Delicacy of cured mullet or tuna roe Avgotaraho (Greek) Batarekh (Arabic) Botarga (Spanish) Bottarga (Italian) Karasumi (Japanese) Poutargue (French) In Greece, avgotaraho is produced primarily from the flathead mullet caught in Greek lagoons. The whole mature ovaries are removed from the fish, washed with water, salted with natural sea salt, dried under the sun, and sealed in melted wax.
Taste and value through the ages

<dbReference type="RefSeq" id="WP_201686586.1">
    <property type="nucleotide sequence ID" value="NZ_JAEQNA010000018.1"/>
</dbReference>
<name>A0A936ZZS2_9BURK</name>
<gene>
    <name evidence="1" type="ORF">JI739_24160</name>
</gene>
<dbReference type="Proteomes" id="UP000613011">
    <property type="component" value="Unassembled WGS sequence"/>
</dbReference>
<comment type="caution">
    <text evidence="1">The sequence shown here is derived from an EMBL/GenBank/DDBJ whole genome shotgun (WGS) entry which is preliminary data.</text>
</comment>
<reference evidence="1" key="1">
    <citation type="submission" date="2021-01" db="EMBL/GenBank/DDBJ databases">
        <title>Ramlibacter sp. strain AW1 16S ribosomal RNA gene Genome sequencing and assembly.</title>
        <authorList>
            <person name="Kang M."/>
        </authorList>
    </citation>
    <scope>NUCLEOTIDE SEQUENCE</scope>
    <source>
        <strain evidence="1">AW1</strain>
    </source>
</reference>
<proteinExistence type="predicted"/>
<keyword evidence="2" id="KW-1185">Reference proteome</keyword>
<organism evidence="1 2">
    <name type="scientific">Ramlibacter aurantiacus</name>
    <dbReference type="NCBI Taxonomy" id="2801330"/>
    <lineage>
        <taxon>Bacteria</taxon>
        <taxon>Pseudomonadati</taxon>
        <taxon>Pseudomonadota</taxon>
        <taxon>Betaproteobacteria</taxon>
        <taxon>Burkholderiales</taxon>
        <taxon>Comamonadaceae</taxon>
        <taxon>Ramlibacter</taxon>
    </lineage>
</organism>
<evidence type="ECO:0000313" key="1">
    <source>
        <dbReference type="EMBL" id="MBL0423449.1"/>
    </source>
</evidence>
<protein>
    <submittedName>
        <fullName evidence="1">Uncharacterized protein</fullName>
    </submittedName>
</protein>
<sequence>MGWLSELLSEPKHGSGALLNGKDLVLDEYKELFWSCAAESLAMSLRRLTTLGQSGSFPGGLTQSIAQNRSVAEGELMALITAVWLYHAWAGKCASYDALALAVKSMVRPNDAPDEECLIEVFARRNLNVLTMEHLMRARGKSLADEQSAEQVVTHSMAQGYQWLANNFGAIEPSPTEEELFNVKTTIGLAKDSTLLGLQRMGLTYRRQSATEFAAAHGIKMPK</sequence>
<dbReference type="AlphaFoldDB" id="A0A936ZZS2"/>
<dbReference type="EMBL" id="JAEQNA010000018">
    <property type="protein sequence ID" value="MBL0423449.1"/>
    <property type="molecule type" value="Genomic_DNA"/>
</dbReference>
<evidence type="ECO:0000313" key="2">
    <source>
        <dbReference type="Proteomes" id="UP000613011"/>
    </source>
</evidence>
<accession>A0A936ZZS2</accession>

The heritage of preserving seafood, farming the nutrient-rich sea salt of the tidal marshes and using it to preserve that seafood, is maintained to this day especially in some Mediterranean countries. While the practice of preserving tuna or mullet roe is sometimes thought to be the legacy of the Byzantines, it actually goes farther back to ancient Greeks and Egyptians and even some coastal areas of Asia. “Grey mullet roe is considered a choice delicacy since the era of Pharaohs.” COLUMBIA UNIVERSITY PRESS “It was well known in the Byzantine times as an essential and important food of the ancient Greeks.” FOOD & CULTURE ENCYCLOPEDIA: Byzantine Empire